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On the face of the play (“The Crucible”) it seems to be simply about the mass hysteria which led to the 1692 Salem Witchcraft trials, which talks about a handful of issues which are somewhat remote to a modern audience, who in turn find it relatively intricate to relate to such happenings. But as you study the play in more detail you realise that Miller not only stresses issues which were easy to relate to in the time in which it was set, but has also given the play a modern touch by stressing the rivalry between Abigail Williams and Elizabeth Proctor. Consequently Miller adds to the dramatic feel of the play by adding a series of modern touches and historic statements which makes the play not only relate to the happenings of witchcraft but also explore the crime of adultery, which makes the play more about the personal guilt of John Proctor. The play furthermore creates the “Crucible” in such a way as to illustrate how people react to mass hysteria, created by a person or group of people desiring fame (in this case Abigail because she is the main leader of all the happenings that go on in the performance), as people di... ... middle of paper ... ...adds to the drama of the play by keeping the reader hooked to see which female John will choose in the end. The play deliberately uses differences to show us as the audience that there are clear contrasts between Abigail and Elizabeth.
It was at staid Boston that Anne Hutchinson marshaled her forces; it was at peace-loving Salem that the Devil marshaled his witches in a last despairing onslaught against the saints. To many of its readers there seemed to be little or no connection between witchcraft and religion; but an investigation of the facts leading to the death sentence of the various martyrs to superstition at Salem will convince the skeptical that there was a most intimate relationship between the Puritan belief and the theory of witchcraft. Looking back after the passing of more than two hundred years, it was said to believe the bizarre explanation, skilled and thoroughly intelligent folk as the Puritans could have believed in the possession of this evil power. It especially appeared incredibly when it was remembered that here was a people that came to this country for the exercise of religious freedom, a citizenship that descended from men trained in the universities of England, a well-built band that under extreme privation has created an institution within sixteen years after the settlement of wilderness. It was borne in the mind that the Massachusetts colonies were not alone in this belief in witchcraft.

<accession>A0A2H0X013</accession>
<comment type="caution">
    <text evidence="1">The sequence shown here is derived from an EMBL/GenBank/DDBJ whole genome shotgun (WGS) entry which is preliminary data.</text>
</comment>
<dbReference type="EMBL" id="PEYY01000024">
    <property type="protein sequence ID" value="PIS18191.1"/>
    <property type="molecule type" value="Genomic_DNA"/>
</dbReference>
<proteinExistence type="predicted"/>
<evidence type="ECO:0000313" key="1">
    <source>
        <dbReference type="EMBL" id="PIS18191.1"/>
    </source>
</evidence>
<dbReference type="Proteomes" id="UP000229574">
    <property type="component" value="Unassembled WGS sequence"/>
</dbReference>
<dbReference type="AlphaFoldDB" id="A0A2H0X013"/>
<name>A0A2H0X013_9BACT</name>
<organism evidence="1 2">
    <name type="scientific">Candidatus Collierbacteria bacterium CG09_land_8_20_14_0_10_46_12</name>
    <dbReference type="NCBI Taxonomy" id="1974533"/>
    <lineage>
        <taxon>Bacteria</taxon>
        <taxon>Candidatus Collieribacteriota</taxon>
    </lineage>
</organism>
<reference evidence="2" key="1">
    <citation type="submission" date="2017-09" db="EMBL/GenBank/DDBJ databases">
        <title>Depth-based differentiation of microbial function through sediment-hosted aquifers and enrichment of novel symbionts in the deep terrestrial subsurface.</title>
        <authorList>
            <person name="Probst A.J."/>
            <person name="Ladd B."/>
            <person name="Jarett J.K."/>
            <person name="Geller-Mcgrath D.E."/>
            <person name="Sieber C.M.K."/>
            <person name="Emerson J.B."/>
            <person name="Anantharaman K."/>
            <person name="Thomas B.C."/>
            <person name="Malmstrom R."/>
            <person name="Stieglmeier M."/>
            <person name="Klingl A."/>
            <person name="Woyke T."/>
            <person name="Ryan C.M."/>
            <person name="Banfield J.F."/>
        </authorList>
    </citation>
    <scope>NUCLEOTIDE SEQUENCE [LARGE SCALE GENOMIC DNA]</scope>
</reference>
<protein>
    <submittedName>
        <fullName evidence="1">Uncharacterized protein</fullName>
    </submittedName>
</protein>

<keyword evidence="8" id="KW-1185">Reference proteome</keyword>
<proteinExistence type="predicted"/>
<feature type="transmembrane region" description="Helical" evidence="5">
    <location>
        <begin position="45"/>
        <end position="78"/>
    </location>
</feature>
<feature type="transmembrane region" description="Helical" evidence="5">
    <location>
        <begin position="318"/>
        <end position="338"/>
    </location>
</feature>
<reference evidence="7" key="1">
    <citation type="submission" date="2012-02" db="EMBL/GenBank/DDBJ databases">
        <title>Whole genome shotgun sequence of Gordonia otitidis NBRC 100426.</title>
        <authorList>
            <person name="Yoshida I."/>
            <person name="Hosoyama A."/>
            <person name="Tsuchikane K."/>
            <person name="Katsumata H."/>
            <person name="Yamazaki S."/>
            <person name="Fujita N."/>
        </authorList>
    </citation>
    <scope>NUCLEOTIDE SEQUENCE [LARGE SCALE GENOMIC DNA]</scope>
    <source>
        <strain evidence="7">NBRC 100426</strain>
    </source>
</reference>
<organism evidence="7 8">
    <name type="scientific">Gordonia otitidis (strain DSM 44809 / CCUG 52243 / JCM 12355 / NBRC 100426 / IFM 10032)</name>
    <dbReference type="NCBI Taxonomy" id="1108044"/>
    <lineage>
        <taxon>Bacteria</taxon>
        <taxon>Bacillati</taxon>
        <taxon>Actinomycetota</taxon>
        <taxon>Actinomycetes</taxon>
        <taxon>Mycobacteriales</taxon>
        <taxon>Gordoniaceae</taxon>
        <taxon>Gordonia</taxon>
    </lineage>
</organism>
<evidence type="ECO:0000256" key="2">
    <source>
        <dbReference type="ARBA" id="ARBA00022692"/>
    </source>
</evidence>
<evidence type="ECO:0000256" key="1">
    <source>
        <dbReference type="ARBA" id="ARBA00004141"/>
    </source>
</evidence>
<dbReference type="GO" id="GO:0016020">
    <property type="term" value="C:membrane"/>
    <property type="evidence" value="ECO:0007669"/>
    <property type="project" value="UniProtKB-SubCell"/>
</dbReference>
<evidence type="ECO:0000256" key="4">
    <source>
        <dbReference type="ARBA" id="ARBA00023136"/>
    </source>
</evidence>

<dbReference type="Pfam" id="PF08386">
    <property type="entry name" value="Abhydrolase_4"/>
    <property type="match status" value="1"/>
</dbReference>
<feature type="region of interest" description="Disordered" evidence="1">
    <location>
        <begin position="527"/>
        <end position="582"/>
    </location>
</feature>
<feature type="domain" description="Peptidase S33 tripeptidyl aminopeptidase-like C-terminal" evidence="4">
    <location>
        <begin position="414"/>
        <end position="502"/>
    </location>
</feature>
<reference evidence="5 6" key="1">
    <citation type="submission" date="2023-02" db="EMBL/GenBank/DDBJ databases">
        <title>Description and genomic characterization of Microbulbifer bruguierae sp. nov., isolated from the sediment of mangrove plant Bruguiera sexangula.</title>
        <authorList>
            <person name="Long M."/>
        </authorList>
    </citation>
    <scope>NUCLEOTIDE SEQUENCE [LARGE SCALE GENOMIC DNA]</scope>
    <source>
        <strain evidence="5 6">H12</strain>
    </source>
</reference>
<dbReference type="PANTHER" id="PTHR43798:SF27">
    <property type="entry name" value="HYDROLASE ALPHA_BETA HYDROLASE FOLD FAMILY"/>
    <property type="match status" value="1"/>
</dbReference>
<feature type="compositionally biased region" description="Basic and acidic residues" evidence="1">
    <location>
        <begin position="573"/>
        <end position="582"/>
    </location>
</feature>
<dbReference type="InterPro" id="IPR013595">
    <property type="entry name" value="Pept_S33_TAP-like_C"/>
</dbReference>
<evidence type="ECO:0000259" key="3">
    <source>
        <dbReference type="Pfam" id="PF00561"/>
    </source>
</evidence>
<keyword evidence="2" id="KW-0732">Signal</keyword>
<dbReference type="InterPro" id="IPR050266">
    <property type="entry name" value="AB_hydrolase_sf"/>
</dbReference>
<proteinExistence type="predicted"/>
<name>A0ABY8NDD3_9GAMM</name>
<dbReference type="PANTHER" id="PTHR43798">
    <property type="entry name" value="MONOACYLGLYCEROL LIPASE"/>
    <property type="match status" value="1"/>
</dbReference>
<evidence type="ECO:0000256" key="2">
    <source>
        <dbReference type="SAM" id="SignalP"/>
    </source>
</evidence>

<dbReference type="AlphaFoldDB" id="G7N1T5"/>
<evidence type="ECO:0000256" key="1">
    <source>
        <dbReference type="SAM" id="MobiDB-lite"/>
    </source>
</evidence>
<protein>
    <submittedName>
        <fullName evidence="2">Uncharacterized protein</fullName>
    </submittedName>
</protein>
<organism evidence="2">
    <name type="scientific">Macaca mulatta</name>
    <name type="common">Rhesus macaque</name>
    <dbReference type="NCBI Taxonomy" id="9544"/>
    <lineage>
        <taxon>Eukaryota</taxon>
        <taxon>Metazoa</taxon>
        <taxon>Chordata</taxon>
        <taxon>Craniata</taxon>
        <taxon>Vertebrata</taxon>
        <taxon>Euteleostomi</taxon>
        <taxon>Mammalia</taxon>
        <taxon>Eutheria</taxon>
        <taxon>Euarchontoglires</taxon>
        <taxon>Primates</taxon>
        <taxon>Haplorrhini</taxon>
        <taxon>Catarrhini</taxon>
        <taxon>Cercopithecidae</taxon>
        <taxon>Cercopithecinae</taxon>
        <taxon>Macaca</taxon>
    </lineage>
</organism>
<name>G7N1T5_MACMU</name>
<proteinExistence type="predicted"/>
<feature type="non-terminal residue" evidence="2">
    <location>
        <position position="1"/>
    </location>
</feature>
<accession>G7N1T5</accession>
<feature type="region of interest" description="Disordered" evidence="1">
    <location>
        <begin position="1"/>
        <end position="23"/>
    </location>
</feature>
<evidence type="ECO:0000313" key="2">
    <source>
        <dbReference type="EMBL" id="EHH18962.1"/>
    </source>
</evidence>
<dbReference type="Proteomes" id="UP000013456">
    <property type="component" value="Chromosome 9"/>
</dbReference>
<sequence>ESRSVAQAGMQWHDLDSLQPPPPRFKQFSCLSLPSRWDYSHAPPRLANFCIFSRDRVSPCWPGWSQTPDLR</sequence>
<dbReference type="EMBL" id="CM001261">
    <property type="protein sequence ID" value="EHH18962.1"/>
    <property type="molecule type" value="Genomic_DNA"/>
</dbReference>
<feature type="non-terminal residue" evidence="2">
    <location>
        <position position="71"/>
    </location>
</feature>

The theme of vengeance manifests itself in the character Thomas Putnam whose intentions are to exploit the system for his own personal gain. Many people during the Second Red Scare used this tactic as well to amend previous grudges and profit only themselves. Arthur Miller was apprehensive about the amount of similarities between the two trials. “So many practices of the Salem trials were similar to those employed by the congressional committees that I could easily be accused of skewing hi... ... middle of paper ... ...rall effectiveness of the play by allowing the audience to make personal connections with the characters as well as strengthening the theme threads. “The Crucible was an act of desperation” (Why I Wrote).